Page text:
If a major terrorist attack was carried out by a GPS-enabled drone equipped with an explosive payload, it’s highly likely the US government would relook at its open GPS policy.

And, it’s not just terrorist drones that present a risk … what about intercontinental ballistic missiles (ICBMs) tipped with nuclear warheads owned by so-called ‘rogue states’?

Only once in the media have I read about how North Korea might guide its ICBMs to hit targets on the US mainland. The article suggests that North Korea would use China’s BEIDOU navigation system to target US cities, but knowing Kim Jong-un’s wry sense of humour he may well savour using America’s very own civilian GPS to wipe out Washington.

Revoking civilian GPS privileges

Considering the scale of this threat, the US Department of Defence finds itself in an impossible predicament. First of all, the implications of limiting or revoking civilian GPS access would result in unprecedented global chaos.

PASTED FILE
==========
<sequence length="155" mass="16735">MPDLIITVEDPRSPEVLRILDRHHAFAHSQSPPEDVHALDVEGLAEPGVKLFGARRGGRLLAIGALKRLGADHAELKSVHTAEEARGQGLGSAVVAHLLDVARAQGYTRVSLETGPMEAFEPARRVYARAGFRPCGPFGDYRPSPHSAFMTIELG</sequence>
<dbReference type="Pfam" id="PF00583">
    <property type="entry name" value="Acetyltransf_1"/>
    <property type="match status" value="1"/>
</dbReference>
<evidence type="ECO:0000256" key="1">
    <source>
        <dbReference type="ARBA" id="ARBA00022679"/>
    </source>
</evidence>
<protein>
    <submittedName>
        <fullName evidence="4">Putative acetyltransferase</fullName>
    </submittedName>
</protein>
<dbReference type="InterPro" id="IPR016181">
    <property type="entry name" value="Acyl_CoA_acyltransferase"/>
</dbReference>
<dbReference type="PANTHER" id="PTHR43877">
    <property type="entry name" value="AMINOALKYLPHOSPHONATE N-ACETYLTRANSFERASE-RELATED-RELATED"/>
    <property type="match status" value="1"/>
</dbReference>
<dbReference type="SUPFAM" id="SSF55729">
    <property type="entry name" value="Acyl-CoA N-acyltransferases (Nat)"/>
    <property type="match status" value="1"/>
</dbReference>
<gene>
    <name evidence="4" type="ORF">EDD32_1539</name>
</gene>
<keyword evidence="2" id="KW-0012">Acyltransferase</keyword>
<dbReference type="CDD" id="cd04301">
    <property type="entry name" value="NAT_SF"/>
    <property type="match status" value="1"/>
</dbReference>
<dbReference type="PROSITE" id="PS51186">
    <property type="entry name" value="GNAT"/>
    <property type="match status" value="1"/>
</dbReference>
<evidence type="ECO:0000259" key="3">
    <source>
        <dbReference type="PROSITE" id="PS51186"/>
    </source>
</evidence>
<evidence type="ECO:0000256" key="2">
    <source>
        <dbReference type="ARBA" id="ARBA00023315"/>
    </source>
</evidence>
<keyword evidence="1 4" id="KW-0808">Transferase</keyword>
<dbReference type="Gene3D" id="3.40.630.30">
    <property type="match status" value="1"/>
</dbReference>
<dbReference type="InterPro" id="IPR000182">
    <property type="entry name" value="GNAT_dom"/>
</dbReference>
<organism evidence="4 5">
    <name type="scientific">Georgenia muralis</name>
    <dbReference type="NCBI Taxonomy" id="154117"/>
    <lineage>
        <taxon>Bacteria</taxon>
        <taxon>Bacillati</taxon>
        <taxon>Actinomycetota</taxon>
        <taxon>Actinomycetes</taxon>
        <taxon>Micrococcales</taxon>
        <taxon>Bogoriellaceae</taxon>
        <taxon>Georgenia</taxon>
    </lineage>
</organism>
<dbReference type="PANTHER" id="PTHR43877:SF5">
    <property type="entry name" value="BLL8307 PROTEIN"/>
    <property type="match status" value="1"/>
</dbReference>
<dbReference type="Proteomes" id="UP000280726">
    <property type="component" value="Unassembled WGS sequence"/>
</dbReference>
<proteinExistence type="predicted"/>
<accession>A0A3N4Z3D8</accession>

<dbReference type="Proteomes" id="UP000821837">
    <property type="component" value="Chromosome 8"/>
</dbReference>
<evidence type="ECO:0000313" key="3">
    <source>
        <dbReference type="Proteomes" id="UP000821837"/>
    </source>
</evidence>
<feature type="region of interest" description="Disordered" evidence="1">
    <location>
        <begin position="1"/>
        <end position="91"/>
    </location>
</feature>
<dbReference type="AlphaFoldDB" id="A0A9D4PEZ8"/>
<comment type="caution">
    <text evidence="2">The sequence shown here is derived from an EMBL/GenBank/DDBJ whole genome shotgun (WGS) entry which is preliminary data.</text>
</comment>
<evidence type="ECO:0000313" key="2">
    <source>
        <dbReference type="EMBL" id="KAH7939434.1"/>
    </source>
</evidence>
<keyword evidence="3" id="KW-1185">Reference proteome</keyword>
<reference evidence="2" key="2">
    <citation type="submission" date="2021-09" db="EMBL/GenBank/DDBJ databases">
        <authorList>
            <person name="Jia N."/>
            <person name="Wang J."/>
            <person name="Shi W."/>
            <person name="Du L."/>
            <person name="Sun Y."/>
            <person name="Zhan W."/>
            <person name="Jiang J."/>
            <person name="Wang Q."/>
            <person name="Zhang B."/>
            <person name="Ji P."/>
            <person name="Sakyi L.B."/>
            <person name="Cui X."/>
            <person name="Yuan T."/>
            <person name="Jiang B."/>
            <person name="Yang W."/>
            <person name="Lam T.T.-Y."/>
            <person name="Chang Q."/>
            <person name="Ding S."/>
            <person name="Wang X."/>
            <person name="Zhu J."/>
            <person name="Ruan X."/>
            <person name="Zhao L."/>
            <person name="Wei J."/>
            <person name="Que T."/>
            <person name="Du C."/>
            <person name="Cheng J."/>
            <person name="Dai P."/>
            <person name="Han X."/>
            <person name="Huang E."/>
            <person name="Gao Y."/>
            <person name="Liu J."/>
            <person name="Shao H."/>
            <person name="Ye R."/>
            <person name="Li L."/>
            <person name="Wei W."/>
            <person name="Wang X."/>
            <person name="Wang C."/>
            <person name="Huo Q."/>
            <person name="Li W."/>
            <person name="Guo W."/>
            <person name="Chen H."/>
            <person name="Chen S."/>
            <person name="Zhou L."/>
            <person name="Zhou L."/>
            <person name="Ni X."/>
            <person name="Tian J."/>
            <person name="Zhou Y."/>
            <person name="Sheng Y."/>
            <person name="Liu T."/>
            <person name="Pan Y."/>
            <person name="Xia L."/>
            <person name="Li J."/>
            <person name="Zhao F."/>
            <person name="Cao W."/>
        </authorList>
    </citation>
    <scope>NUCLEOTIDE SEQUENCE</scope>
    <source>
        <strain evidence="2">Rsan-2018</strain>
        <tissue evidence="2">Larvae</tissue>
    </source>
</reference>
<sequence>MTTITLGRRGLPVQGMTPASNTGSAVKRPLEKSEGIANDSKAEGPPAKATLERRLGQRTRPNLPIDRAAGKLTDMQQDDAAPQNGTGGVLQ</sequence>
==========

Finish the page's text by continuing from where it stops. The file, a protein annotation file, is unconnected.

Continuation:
Industries and businesses that have become so reliant on GPS would be rendered ‘blind’. Billions of people’s GPS-enabled devices would become obsolete. Not to mention that almost every form of transportation would be thrown into total disarray.

Second, the US would have to approach other nations possessing similar civilian global navigation systems and ask that they also be limited or switched-off. Should they refuse, the US could threaten to hold any nation accountable if their respective navigation system is used by a third party to carry out a terrorist attack on US soil.